- Valeriana officinalis is an herbaceous perennial that grows 1.5-4 ft. (0.5-1.5 m) tall. The plant grows from a small rhizome and has fibrous roots. Stems are usually pubescent, especially at the nodes.
- The basal and stem leaves are similar and are opposite. They are pinnately divided into 11-21 lanceolate segments that have dentate margins (some are entire). As the leaves go up the stems, the petioles get shorter. The leaves often have a few hairs on the underside.
- Valeriana officinalis has fragrant, white or pale pink flowers that are arranged in umbels. Each flower measures 0.2 in. (4 mm) long. Flowers bloom from June to August.
- The fruit are small and lanceolate-oblong in shape, measuring 0.1-0.2 in.(3-5 mm) long. Seeds are wind dispersed.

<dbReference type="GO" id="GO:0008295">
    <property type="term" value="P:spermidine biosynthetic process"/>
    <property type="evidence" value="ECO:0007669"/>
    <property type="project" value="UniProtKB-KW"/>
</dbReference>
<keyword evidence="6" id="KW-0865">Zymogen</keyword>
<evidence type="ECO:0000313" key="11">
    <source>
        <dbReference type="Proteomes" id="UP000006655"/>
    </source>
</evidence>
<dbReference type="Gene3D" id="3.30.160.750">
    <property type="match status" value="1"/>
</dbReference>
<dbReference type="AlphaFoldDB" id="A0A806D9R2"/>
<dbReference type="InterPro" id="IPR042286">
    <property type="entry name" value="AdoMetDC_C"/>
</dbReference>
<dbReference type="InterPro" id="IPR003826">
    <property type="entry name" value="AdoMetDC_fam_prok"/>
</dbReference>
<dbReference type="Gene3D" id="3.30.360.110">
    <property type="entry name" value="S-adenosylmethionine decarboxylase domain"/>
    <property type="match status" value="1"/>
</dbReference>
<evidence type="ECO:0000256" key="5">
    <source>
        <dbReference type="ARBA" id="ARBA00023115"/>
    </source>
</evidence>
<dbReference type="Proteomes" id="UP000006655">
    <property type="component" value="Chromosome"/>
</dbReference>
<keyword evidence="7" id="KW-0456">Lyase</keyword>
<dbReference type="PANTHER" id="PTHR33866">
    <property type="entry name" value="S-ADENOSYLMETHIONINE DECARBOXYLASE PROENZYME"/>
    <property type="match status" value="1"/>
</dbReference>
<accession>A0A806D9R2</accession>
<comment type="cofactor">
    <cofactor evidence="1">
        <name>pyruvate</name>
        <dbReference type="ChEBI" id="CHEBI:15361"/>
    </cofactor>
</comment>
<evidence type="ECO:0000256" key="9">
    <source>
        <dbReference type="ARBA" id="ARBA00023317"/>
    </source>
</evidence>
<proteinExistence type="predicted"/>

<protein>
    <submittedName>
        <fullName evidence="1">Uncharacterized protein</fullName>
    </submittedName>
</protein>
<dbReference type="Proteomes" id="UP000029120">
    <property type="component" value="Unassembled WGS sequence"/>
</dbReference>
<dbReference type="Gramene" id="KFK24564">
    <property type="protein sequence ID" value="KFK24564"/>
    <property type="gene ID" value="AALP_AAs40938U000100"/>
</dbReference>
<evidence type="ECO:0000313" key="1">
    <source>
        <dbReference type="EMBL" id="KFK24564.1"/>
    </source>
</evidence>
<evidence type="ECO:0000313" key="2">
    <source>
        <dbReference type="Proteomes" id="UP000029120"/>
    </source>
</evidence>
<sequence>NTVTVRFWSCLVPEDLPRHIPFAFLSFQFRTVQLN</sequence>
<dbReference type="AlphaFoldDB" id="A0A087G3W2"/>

- Ecological Threat
- Valeriana officinalis is still cultivated today for its medicinal use. This plant can grow in a variety of different habitats ranging from grasslands to wooded areas. It can tolerate a wide variety of conditions from to dry to wet soils. It is often abundant near the coast. It has been introduced on multiple occasions, frequently giving it the opportunity to escape into the natural landscape, where it displaces native plant species.
- Invasive Plant Atlas of New England (IPANE)
- Flora of China, www.eFloras.org
- USDA NRCS PLANTS
- USDA ARS GRIN